After allegedly being told that she would have to leave her school unless she cut her hair, 12-year-old Vanessa VanDyke has returned to classes Monday at Faith Christian Academy without making any changes to her self-described "puffy" hair.
In today's New York Times, Ruth La Ferla contemplates the Afro; in today's WWD, Sarah Ballentine describes breaking her addiction to weekly blowouts. Apparently, natural is in.
The Horizon Science Academy in Lorain, Ohio issued a new dress code this month. In the letter — obtained by the blog Black Girl Long Hair — a lot of the things not permitted make sense: No sagging pants, no hats or caps, no frayed or ripped uniforms. But no afro-puffs?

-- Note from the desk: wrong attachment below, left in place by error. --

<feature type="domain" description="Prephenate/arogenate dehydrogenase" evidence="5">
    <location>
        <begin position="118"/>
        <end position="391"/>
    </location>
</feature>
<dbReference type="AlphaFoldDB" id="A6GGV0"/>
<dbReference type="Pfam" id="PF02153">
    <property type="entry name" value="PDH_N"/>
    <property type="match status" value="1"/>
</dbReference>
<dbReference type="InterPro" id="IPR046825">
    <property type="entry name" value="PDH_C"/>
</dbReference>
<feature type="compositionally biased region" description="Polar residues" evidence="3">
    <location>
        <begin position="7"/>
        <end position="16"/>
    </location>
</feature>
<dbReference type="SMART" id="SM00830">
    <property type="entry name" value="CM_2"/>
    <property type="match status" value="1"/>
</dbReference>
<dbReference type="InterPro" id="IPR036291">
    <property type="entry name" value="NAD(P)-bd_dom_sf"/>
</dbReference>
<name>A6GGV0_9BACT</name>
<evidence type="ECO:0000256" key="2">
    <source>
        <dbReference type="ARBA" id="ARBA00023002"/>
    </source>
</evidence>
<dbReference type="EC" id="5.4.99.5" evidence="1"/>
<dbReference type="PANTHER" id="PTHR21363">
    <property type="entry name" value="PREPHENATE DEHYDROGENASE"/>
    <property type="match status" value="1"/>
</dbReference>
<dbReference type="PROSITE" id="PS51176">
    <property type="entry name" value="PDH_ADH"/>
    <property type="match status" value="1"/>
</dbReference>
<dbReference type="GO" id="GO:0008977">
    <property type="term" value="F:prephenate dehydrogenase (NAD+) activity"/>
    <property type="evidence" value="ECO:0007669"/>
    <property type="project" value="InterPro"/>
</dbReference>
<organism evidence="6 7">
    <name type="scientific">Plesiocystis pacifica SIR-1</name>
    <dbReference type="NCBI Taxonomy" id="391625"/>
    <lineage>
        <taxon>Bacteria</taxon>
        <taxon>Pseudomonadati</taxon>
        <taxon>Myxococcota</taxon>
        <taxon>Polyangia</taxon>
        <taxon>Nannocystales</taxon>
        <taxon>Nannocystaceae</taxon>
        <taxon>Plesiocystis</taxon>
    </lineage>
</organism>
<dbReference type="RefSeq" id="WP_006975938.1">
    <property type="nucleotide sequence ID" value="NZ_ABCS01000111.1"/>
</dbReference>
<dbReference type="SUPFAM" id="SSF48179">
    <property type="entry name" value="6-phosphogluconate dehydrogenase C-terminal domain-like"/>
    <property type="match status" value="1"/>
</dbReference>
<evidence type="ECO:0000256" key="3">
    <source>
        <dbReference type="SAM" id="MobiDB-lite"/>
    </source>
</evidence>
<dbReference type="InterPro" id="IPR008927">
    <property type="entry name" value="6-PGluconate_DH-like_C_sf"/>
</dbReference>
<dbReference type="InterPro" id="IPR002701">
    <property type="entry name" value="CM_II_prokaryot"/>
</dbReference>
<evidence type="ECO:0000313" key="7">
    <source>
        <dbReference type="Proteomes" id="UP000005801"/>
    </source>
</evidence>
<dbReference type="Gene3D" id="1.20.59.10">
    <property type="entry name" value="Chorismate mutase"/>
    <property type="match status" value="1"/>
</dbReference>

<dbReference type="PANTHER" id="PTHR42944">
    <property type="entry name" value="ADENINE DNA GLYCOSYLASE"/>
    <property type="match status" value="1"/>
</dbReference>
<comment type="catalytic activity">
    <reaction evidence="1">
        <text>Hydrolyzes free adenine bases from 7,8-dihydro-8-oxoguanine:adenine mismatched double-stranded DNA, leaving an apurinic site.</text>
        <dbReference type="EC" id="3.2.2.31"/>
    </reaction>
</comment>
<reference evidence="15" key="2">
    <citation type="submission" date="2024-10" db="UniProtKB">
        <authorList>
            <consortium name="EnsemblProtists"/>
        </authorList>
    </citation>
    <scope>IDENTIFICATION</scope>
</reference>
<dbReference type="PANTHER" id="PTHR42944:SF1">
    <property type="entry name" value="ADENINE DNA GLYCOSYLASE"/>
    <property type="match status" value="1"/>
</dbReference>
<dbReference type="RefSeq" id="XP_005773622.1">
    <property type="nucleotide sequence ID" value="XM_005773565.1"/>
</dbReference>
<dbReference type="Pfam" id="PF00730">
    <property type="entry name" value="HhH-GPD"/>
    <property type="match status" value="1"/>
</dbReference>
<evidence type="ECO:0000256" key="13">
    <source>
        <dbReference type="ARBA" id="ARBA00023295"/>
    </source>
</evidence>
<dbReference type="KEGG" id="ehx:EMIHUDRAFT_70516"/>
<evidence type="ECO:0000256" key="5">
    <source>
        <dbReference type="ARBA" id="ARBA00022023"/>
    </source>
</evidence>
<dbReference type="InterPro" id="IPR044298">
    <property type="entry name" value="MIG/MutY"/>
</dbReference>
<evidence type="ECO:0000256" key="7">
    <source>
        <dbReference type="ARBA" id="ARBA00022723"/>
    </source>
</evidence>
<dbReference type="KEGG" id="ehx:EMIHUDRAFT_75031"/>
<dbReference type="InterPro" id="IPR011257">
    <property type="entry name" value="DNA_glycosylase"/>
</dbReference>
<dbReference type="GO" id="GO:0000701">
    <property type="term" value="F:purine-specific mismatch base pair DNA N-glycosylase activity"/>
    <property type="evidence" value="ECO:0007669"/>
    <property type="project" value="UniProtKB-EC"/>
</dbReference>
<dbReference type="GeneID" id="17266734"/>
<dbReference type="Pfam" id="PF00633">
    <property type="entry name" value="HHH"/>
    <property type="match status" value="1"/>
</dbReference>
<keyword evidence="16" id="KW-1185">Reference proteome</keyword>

When is a compliment not really a compliment? When is praise not really praise? Here's a hint: When you're a white man reminiscing about the good old days, when black people wore Afros. Yeah...no. Talk about reducing something complex to something simple.
People who were part of the Black Pride movement of the 1960s also took pride in wearing their hair natural instead of using straightening combs or chemical relaxers. Their pride in African culture was an Afro-centric view that really shook (read: terrified) most middle-class Americans. The way they wore their hair…